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December 21, 2014 / 29 Kislev, 5775
 
At a Glance

Posts Tagged ‘New York’

Dramatic Video of Police Killing Knife-Wielding Man at 770 [video]

Tuesday, December 9th, 2014

The Crown Heights Info website has released a dramatic video showing the entire attempted murder of Jews at the Chabad 770 Torah study hall in the pre-dawn hours Tuesday and a policeman’s neutralizing the man with a single bullet.

Footage shows the man standing in the Beit Midrash study hall with a knife. A policeman pulled out a gun and said, “Hands up.”

The man raised his hands but as soon as the police officer returned the gun to his holster, the man moved menacingly towards the police officer and then started running through the Torah study hall, yelling, “I want to kill a Jew” while policemen tried to trap him until a gunshot ended the chase.

The victim suffered serious wounds but his condition is not life-threatening. The attacker died in the hospital from his bullet wound.

New York Female Lone Soldier Overcome Cancer to Be IDF Officer

Thursday, December 4th, 2014

Rotem Chiprut, a ”lone soldier” from New York, has shown the IDF how much she is a real fighter by overcoming cancer and a discharge from the IDF to return as an officer

Under the heat of the Negev sun, Rotem was one of officer cadets standing at attention with their weapons in hand after having completed their officers’ training course after four months of intense training in leadership, management, and professionalism.

Her story is unique, one of a young how has proven Herzl’s phrase, “If you will it, it is no dream.”

Originally born in New York, Rotem moved to Israel at the age of just a few months. After spending 12 years growing up in Israel, her family moved back to the United States where she finished high school in New Jersey.

Upon completing high school, Rotem planned to follow the same path as her friends: attend a college and study for a bachelor’s degree. She began the process of registering for university when her family took a trip to Israel. “I saw the soldiers on the street and realized that people my age were all a part of something bigger,” she remembers. “I also wanted to protect my country and be a real part of my country.”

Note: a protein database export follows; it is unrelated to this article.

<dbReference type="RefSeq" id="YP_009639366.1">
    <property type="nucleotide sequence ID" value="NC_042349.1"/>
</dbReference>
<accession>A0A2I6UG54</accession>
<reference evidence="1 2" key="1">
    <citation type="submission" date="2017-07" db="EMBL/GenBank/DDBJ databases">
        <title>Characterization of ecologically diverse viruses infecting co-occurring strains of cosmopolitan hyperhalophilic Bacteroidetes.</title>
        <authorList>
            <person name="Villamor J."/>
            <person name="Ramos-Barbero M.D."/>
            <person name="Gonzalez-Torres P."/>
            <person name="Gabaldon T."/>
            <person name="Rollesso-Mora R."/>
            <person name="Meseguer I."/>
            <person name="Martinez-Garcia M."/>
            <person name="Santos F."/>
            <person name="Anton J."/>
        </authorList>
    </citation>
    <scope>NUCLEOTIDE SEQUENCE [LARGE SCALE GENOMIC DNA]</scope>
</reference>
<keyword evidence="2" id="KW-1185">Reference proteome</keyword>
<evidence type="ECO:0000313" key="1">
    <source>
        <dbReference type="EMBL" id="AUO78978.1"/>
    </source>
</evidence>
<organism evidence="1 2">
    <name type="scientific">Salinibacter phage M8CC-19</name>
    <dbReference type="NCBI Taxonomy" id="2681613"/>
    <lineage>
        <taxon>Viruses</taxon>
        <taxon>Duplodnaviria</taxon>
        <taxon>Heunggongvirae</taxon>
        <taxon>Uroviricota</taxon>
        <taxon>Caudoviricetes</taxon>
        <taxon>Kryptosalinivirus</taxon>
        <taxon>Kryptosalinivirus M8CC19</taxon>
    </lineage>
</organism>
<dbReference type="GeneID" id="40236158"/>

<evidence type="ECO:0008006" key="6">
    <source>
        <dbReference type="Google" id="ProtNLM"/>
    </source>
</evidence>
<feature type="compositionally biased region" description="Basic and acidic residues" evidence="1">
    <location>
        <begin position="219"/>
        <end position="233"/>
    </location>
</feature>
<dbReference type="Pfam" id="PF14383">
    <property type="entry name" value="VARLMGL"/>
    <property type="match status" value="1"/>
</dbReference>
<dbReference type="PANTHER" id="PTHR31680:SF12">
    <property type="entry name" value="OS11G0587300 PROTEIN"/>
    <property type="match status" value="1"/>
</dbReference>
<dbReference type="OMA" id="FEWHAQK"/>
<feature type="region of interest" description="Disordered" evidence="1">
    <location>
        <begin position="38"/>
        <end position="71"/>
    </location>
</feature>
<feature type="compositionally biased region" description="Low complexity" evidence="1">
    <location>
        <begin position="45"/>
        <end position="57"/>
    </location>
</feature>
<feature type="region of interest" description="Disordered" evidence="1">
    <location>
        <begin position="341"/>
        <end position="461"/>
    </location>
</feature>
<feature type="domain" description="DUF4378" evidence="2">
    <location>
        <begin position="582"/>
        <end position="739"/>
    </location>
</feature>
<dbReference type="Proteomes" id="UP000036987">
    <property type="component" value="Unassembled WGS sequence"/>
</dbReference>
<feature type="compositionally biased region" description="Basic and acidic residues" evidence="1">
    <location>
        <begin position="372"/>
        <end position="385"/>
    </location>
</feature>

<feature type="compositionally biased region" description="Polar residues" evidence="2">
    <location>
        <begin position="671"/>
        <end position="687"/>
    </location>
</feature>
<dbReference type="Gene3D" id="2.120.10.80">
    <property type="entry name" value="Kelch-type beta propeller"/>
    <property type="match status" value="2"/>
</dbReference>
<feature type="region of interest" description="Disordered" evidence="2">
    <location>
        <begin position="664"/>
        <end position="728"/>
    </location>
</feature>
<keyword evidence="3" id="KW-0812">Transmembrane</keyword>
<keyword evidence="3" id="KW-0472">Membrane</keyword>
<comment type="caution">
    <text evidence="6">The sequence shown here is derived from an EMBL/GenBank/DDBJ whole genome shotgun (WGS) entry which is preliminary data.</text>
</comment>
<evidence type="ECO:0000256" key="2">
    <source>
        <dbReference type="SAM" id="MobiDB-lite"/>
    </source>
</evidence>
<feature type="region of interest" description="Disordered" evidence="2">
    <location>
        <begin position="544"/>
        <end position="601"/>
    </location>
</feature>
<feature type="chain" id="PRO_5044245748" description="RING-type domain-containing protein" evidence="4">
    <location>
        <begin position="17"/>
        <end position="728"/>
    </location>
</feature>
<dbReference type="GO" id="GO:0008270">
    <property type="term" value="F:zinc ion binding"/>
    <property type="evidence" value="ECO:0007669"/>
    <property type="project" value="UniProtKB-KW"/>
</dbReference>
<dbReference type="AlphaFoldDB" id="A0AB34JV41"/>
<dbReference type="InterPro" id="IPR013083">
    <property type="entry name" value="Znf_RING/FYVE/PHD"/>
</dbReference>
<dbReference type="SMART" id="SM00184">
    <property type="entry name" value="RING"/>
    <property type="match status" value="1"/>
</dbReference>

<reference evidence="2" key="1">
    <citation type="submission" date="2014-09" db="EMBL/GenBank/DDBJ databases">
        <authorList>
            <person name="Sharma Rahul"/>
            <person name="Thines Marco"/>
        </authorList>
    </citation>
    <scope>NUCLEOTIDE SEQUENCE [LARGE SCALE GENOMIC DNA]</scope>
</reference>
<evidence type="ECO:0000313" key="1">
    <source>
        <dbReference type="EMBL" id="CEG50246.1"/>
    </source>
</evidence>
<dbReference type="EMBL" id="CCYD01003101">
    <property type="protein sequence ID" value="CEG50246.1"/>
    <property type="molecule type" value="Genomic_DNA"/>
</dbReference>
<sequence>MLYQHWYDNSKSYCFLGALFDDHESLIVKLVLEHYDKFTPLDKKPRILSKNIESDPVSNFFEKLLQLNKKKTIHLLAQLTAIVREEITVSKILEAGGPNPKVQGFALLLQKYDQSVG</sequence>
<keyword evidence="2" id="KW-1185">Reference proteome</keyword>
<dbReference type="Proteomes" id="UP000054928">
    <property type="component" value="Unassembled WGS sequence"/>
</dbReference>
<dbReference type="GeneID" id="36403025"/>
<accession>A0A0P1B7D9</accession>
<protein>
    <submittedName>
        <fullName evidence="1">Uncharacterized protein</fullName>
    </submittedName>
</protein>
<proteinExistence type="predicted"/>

After a long discussion with her parents, Rotem immigrated to Israel with the goal of joining the IDF. “I was so excited to enlist,” Rotem recalls. “When I first put on my uniform I was so proud of myself. I said to myself ‘I came here to do something, and I’m here. I did it.’”

Rotem serves in the IDF as a lone soldier – one whose parents live outside of the country. “I am technically far from my family and home, but I am always at home here in Israel,” Rotem proudly states.

In the middle of her service, Rotem decided she wanted to become an officer. During her processing for officers’ training school, Rotem went for a physical and blood test when she got news that changed her life forever.

“They sat me down in the doctor’s office and told me that they found out I had cancer in my thyroid gland,” she recounts stoically, “and that I needed to leave the army to have surgery.”

“When I found out I couldn’t continue the officers’ course I cried a lot because [the Officer Training School] is the place I wanted to be and it was really important to me.” Shortly after, Rotem underwent surgery on her thyroid gland, was discharged from the army, and sent home to rest for two months.

“Every day I felt I wanted to go back to my base. I didn’t want to be at home for two months; I really wanted to be in the army.”

Recovery and Re-enlistment

“Little by little I understood that I wouldn’t be able to join the army with the same status I had before,” Rotem discloses. “They told me I could join the army as a volunteer but not with the same job.”